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Total mechanical energy

  1. Apr 6, 2014 #1
    1. Find an expression for the total mechanical energy when the string is extended and find the maximum distance that the particle falls in terms of g



    Unsure



    3. My attempt at solution


    Hi :tongue: Here is the question I am looking at http://imgur.com/a6T8zH7


    I take the datum as the fixed point so there is no kinetic energy to start with.

    There is potential energy of mgx which is (4kg)(9.81m/s^2)(0.5) = 19.62 Joules

    Kinetic energy is (1/2)mv^2, therefore 4v^2 as mass is 4kg

    So total mechanical energy is (kinetic energy) + (potential energy) = 5.886J + 4v^2

    Not sure if that is correct as I find this very confusing, and can't get an idea of how to answer the question that asks for the maximum distance that the particle falls
     
  2. jcsd
  3. Apr 6, 2014 #2

    Simon Bridge

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    When the particle falls, does it gain or lose gravitational potential energy?

    If "gain" - where does the energy come from?
    If "lose" - where does the energy go?

    Notice that energy may also be stored in the spring.
    I think part (a) is just asking how much energy is stored in the spring for a given extension x, and they just want the equation.
     
  4. Apr 6, 2014 #3
    Thanks for the reply :)

    I'd say it loses gravitational potential energy and gain kinetic energy. So goes towards kinetic.

    The question is using a string and not a spring if that makes any difference?
     
  5. Apr 6, 2014 #4

    BvU

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    Initially I thought differently from Simon, but he might be right, since otherwise the answer for b) would already be featuring in a).

    So yes, the first 0.5 m all that happens is the conversion of potential energy from gravity into kinetic energy. After that, ... (ever done a bungee jump? I didn't but I've seen videos)

    I understand the 19.62 J value, but I don't understand the sign -- you start at your reference point with h = 0 and v =0, so I would say the total energy is 0 when letting go. It should still be zero after 0.5 m, so "total mechanical energy is ..." looks wrong to me.

    I also have trouble believing 1/2 m is 4 kg in the kinetic energy expression just above....
     
  6. Apr 6, 2014 #5

    Simon Bridge

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    BvU has it right.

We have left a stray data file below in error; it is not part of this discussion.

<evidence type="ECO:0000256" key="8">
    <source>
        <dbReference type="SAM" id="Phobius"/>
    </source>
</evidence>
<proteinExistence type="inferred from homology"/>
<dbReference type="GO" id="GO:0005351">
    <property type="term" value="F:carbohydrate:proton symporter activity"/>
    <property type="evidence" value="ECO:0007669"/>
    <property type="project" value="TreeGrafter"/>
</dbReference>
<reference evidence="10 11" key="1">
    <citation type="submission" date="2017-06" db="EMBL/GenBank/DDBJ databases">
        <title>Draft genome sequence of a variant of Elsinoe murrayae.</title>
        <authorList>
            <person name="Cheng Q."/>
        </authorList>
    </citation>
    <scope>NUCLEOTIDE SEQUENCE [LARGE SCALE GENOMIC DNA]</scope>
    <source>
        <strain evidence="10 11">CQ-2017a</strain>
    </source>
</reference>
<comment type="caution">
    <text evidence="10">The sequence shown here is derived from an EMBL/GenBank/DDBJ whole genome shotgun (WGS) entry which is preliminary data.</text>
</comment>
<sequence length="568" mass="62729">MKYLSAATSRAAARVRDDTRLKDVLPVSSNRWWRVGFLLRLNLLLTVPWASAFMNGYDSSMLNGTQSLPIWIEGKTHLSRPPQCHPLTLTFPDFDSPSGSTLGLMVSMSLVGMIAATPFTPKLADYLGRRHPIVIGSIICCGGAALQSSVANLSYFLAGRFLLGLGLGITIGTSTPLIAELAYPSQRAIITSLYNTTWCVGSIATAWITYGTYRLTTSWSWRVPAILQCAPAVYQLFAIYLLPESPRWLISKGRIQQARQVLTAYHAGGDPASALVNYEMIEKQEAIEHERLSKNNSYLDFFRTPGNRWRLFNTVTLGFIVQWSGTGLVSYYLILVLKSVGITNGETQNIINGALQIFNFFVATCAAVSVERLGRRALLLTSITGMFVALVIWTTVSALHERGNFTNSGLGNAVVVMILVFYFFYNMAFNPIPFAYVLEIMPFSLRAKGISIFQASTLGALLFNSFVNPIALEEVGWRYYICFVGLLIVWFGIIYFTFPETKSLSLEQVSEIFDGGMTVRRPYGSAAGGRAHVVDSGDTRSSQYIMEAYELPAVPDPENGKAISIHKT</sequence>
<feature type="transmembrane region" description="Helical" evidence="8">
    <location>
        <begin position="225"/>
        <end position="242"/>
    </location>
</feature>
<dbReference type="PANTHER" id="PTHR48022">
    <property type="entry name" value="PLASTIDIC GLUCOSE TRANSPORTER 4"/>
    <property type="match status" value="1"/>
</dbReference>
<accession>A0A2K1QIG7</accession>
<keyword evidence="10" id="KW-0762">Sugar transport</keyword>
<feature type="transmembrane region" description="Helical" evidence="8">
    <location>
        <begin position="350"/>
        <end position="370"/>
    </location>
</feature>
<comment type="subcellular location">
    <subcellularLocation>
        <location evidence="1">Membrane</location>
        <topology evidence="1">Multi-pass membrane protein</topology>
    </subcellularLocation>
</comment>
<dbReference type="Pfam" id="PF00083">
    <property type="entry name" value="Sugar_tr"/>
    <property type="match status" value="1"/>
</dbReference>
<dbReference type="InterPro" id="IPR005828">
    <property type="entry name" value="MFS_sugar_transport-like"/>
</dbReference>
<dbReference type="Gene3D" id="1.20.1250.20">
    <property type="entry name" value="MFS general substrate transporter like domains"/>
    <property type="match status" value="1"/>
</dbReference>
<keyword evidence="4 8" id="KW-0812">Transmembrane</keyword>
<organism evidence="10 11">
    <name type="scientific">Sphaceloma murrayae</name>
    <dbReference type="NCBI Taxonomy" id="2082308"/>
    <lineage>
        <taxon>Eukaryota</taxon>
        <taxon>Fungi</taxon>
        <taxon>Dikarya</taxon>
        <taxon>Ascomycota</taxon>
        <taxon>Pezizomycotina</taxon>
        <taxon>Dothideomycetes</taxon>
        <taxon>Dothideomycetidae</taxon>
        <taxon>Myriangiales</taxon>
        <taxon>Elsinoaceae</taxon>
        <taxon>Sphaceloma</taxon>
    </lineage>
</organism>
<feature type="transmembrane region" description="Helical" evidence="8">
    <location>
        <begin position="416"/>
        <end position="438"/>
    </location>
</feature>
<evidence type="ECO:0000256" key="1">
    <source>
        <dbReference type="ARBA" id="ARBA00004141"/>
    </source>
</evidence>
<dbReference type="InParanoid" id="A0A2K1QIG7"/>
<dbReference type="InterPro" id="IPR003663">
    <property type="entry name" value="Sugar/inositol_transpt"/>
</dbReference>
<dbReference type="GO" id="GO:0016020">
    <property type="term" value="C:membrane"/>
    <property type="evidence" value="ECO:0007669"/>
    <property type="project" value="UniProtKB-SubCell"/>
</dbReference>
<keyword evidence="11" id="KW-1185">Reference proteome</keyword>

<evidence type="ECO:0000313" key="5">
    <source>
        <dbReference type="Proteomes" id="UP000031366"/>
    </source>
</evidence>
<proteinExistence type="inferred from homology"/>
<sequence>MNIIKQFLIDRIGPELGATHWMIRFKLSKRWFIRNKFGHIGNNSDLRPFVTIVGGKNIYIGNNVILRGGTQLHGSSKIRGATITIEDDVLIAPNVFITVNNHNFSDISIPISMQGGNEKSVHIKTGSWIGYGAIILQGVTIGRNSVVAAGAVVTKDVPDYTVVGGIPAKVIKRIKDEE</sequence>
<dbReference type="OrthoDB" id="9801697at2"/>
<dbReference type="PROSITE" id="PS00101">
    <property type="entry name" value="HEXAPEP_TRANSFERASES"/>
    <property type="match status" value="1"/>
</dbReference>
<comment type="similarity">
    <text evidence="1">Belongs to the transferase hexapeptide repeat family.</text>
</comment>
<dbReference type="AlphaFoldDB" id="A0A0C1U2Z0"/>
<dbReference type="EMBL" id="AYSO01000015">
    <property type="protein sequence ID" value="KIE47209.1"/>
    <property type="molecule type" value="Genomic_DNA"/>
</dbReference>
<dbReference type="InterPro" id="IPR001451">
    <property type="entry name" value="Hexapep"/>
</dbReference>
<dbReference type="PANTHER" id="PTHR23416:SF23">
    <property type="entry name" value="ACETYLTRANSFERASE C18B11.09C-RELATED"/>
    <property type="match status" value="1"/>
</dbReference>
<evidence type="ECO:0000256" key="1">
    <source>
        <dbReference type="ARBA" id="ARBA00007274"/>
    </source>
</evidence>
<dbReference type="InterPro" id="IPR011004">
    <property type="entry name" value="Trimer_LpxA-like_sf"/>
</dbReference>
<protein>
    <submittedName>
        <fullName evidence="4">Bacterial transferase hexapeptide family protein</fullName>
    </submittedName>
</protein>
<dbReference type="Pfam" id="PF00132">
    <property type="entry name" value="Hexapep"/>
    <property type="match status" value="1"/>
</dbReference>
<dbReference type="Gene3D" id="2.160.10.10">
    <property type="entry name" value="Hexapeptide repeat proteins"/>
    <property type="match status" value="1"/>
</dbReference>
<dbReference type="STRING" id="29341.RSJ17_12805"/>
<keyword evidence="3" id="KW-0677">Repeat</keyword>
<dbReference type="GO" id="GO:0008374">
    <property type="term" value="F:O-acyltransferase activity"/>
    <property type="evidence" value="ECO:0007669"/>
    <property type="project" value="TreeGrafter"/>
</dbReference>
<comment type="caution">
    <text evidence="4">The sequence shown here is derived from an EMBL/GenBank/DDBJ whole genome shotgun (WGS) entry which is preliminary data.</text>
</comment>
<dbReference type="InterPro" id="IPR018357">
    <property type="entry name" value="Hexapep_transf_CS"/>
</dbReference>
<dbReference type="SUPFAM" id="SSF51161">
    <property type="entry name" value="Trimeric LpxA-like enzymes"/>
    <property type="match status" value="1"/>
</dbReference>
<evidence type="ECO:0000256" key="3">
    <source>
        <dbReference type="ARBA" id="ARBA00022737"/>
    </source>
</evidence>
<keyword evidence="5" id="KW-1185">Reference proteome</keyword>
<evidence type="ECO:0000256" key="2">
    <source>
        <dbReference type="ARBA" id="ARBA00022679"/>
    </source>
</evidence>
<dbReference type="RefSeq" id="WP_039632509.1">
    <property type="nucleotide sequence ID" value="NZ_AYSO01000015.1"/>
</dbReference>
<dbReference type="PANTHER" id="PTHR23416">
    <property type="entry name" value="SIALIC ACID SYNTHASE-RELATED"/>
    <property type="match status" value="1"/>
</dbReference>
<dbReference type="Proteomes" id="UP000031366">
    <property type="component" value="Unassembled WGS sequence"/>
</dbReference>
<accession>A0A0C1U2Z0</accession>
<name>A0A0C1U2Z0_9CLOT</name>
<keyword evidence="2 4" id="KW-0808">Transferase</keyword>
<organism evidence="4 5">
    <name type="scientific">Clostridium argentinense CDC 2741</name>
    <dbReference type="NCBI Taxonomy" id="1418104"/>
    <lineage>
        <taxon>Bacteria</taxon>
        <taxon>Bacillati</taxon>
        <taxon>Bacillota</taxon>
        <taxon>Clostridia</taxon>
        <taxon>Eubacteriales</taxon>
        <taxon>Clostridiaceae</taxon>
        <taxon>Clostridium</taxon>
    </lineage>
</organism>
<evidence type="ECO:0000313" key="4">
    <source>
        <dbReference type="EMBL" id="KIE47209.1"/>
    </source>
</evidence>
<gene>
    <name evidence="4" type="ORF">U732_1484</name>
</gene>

The point of it being a string and not a spring is that there would be energy stored in a spring at the start (the spring would be compressed). This is a bungee jump problem - with an ideal bungee cord so don't use this sort of calculation on a real bungee cord.

    Initially gravitational PE is being exchanged for KE - but when the unstretched length of the string is reached, what happens?

    Look at it another way:
    The mass will fall until the string has extended enough to stop it.
    If the natural length of the string is L, and the particle falls from y=0 to y=y, then
    How much gravitational PE did it lose?
    Where has it all gone?
    What is the final extension of the string?
    What is the equation relating the energy stored in a spring to the extension of the spring?
     
    Last edited: Apr 6, 2014
  7. Apr 7, 2014 #6
    So total mechanical energy = gravitational potential + kinetic energy + elastic potential

    The gravitational potential is mg x height

    Which is 4(9.81)(0.5) = 19.62 Joules


    The elastic potential is (1/2)kx^2

    Which is (1/2)100x^2 = 50x^2


    The kinetic energy is (1/2)mv^2

    Which is (1/2)4v^2 = 2V^2


    So total potential energy = 19.62 + 50x^2 + 2v^2

    I've read your comments but I still think I lack some of the knowledge of what equations are required to be used :/
     
  8. Apr 7, 2014 #7

    BvU

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    Equations plenty. Now give them someting to work on by choosing a coordinate system with a direction and by expressing these three energies in a coordinate.
    What is x, when is it positive, when negative
    What is v, when is it positive, when negative
    If height has to do with x, what is their relationship ? Drop one of them.
     
  9. Apr 7, 2014 #8

    Simon Bridge

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    Where does the kinetic energy come from?
    Where does it go?

    Where does the elastic potential come from?

    Certainly at any position below the natural length of the string, there will be all three.

    Each is related to the others in some way, so a simplistic treatment is not going to work.
    The way you were setting things up in post #1, at t=0, the total mechanical energy is zero.
    http://en.wikipedia.org/wiki/Mechanical_energy
     
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